Olcán’s parents Sam, a farmer and former retained firefighter, and Genevieve Wilkes, a senior project manager in the healthcare sector, are appealing to the public in their desperate hope to help Olcán and others like him.
It takes someone just minutes to become a bone marrow donor, with a simple online form to fill and painless mouth swab to return. These five minutes could save Olcán’s life.
To register to become a bone marrow donor please visit: https://www.dkms.org.uk/register-nowOlcán has a rare bone tissue type, meaning he falls into the small percentage of people with no donor match.
After his brother, family members and the global register were found not to be a match, the family decided to try immunotherapy to prolong his life.
The treatment, called ATG, kills specific cells in the immune system that are attacking bone marrow stem cells. In mild to moderate cases of aplastic anaemia, ATG has a 60% success rate meaning that patients will no longer be transfusion dependent**.
Due to the severity of Olcán’s condition, just three weeks after his ATG doctors are confident that the treatment is unlikely to be successful and as they usual wait is three-six months to determine the success, Doctors have decided to keep searching for a transplant as Olcán doesn’t have that long to wait.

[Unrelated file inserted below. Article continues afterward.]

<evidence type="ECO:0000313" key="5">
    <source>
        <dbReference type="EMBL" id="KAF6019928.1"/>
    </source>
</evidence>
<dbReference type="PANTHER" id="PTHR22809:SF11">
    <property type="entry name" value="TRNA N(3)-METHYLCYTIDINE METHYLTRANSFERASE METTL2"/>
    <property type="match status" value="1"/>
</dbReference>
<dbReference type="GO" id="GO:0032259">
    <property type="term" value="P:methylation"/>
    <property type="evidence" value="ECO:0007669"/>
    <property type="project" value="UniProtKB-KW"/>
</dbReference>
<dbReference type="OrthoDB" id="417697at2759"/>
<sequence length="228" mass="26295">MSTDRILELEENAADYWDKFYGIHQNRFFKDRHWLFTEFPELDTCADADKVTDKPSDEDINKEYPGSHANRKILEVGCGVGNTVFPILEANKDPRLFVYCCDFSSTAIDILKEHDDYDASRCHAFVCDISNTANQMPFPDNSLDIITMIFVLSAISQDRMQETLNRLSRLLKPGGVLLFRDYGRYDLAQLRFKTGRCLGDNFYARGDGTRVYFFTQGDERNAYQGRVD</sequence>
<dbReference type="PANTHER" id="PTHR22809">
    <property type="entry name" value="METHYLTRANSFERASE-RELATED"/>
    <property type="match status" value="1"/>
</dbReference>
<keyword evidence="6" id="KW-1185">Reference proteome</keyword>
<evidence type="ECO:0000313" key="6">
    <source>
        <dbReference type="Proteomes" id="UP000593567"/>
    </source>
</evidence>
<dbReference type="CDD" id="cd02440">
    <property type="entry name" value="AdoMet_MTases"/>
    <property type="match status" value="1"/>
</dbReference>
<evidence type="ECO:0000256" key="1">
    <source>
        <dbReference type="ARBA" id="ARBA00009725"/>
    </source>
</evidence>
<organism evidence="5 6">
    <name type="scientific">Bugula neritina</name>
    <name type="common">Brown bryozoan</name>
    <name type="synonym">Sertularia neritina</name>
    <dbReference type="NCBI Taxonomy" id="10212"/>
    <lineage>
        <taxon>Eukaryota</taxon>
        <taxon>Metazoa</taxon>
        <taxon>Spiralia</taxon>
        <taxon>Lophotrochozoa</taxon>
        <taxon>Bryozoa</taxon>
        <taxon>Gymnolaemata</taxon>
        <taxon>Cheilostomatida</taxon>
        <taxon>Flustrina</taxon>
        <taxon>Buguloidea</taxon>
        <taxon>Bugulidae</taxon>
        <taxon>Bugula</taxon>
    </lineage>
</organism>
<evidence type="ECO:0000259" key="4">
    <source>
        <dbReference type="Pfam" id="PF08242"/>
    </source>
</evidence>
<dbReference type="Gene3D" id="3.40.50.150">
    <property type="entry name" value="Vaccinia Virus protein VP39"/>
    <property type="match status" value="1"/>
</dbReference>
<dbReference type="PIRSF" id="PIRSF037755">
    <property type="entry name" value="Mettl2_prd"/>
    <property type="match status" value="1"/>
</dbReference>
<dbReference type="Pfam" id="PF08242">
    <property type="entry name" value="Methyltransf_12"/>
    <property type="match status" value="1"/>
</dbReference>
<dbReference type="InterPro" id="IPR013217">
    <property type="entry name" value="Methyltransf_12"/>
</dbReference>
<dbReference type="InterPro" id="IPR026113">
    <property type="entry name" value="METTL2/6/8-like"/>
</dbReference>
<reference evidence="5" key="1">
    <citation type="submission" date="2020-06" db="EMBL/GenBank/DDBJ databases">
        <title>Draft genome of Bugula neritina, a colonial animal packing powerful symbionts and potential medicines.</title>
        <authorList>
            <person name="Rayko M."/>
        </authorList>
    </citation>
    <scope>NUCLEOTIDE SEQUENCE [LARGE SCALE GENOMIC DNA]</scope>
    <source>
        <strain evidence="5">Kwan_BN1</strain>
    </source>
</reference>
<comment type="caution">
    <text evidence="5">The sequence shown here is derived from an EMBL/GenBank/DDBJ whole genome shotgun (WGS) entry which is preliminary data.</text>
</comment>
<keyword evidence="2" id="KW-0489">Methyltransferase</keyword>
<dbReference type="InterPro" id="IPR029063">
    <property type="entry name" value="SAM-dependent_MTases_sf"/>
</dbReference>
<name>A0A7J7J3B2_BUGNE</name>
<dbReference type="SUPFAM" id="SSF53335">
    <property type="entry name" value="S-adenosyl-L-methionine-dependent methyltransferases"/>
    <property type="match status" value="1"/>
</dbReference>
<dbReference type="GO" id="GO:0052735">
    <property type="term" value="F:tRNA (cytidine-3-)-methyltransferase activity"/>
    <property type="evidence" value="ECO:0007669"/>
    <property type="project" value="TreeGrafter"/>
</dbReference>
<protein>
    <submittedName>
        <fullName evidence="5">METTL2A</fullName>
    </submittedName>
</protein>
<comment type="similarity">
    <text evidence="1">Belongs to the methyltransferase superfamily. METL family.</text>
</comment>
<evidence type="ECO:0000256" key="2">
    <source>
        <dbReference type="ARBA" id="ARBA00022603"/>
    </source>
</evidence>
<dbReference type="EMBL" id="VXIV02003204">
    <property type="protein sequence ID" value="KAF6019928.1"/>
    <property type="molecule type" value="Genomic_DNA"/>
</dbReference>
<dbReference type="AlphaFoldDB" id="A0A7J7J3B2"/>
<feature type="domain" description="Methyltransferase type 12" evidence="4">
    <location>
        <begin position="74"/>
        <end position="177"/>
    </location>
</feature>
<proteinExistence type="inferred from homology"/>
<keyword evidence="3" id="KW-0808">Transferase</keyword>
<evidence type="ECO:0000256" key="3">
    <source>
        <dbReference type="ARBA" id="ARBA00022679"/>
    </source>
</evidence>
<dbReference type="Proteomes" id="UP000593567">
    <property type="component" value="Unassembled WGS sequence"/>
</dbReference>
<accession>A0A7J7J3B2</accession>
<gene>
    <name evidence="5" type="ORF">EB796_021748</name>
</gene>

Sam Wilkes, Olcán’s dad said,
“After Olcán’s diagnosis, it took a while for the severity of it all to sink in. We are desperate to encourage as many people as possible to take the two minutes it takes to register for the free swab, for Olcán and others like him. Those two minutes, and the time spent returning the swab, could quite literally save his young life.
“Everybody that gives blood is making an enormous difference, too, watching Olcán go through multiple transfusions weekly. He’s just the most wonderful boy, who misses football, his friends and play fighting with his brother - and our abiding hope is that we can find a donor match in time.”
Willing to do anything to keep their son alive, Olcán’s parents recently investigated the option of IVF so they could use a cord blood transfer from a selective embryo, a process that means having another baby might provide an identical bone marrow match for Olcán. Almost immediately after considering this, doctors informed Sam and Genevieve that their son does not have nine months to wait.